BARNABAS ORERE PONDROS
FAMILIES of the 13 people killed in the Kokoda plane tragedy on Aug 11 will have to wait at least six months to know what caused the Airlines PNG Twin Otter to crash.
The aircraft slammed into the eastern slopes of the Kokoda Gap some 11km southeast of its destination, the Kokoda airstrip, killing all 11 passengers and its two crew.
“It is still too early to make determinations … I would envisage given the track record, at least six months before probable causes are identified,” senior air crash investigator Syd O’Toole said last Friday.
“It appeared to be a normal flight in all aspects and the crew were experienced and any speculation at this stage will need to be cooled until proper analysis is done,” Mr O’Toole added.
He said the investigation was “a historical moment in aircraft accident investigations and will set the precedent for future investigations”.
The investigation, to be done systematically, comprises two parts and is conducted by the Accident Investigation Commission (AIC) with assistance from the Australian Transport Safety Bureau (ATSB).
The first part involves search and rescue, and retrieval of people and aeroplane parts involved in the accident.
The aircraft accident investigation interim report disclosed last Friday is the first part of the investigation and was derived from these initial investigations.
The second part of the exercise will include detailed research and investigation by the AIC, the ATSB and the engine manufacturer to determine the probable cause.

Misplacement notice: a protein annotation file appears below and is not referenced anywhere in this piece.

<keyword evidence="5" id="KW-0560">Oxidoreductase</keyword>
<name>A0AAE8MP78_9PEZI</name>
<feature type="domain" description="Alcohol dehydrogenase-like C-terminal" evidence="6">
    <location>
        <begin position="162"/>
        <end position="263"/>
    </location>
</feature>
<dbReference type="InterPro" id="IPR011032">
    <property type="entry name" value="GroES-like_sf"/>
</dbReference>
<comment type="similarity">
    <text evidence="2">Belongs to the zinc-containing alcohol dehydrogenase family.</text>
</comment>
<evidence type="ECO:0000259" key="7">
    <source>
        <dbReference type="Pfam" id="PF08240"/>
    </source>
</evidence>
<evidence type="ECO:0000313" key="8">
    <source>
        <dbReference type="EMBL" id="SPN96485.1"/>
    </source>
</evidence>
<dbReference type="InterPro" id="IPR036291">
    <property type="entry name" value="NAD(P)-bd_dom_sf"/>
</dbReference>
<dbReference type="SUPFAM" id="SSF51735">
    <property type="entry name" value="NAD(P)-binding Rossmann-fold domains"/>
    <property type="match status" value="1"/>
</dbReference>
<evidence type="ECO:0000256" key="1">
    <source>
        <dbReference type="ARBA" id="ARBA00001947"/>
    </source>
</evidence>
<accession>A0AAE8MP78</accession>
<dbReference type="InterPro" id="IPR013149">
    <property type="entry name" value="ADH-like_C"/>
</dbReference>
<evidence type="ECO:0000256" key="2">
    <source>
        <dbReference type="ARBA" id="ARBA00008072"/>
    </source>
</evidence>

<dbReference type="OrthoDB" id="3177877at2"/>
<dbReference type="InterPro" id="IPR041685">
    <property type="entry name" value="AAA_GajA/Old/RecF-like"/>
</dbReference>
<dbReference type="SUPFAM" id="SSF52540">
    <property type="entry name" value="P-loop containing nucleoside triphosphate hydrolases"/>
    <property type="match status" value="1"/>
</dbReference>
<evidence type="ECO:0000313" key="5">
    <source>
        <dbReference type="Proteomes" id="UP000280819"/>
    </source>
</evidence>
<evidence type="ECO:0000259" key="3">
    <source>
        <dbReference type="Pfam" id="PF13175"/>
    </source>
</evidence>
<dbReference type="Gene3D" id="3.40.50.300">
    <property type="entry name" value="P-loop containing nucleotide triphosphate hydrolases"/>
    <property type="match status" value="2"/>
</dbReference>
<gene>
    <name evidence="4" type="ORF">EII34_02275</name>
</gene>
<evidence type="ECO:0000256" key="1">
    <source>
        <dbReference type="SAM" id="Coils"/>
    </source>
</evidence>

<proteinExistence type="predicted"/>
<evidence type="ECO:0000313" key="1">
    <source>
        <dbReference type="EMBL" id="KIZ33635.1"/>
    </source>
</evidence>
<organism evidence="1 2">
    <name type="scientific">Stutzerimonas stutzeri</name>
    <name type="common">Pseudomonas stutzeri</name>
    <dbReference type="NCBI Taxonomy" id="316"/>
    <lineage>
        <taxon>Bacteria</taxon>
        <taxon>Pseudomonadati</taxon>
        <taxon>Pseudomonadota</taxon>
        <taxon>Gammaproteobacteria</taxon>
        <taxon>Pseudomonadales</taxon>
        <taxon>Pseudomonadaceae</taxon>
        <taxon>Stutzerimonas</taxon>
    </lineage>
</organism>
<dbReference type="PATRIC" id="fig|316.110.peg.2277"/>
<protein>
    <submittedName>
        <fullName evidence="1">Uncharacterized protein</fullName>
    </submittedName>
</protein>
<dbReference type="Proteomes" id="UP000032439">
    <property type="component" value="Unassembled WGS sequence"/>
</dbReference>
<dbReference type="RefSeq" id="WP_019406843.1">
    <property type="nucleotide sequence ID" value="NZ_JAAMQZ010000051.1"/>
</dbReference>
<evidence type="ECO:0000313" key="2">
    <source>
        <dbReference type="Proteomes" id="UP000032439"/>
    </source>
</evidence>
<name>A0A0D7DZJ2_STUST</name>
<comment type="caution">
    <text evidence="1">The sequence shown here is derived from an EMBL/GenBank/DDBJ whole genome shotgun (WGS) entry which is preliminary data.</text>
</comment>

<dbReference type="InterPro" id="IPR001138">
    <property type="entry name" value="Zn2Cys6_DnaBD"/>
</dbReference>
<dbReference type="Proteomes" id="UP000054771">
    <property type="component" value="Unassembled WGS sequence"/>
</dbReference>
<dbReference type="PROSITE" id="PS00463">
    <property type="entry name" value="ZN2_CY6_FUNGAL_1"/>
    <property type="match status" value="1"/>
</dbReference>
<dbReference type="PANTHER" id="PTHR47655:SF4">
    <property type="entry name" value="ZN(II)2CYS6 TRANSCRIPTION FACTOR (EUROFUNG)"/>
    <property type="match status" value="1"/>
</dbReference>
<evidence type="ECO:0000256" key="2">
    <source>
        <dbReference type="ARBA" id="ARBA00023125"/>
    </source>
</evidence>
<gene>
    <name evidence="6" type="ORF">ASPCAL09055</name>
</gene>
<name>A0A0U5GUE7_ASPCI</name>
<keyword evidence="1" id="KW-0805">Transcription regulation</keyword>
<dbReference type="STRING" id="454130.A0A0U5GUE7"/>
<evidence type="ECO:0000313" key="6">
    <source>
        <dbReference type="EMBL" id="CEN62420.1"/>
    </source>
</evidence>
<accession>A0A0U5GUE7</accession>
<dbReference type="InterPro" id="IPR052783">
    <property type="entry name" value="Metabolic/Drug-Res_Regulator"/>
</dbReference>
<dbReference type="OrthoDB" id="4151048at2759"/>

The interim report contained the history of the flight, injuries to persons on board, damage to aircraft and other damage, Mr O’Toole said.
The crew’s personal data, aircraft information and meteorological information was included.
At the time of compilation, there was no medical or pathological information and as such it was not put in the report.
The report also had information on communications, aerodrome information and information on the wreckage and impact.
It reported that at the time of impact, there was no fire and that the aircraft’s engines, propellers and a number of other parts were destroyed only on impact.
All these parts have been recovered and will undergo further tests in Australia to hopefully identify the probable cause.
The report said further tests had to be done on “items recovered from the accident site”.
Both engines are being prepared for shipment by air to Montreal, Canada, for factory tests.
There also needs to be a review of the relevant operational documentation, including a review of the aircraft’s weight and balance, the weather forecast and actual weather conditions at the time of the crash.
As part of the ongoing investigations, relevant persons and organisations will need to be interviewed.
A review of the relevant risk controls and potential organisational influences that may have contributed to the crash will also be undertaken.
Civil Aviation Minister Charles Abel, who endorsed the release of the AIC interim report last Friday, said the report was only “a statement of the factual information leading up to the incident”.
“The interim report, by its nature, is not speculative as to the cause or the contributing causal factors that culminated in the accident occurring,” Mr Abel said.
“All available resources from the AIC and the ATSB through the Transport Department are being deployed in an effort to have the final report completed as soon as possible.”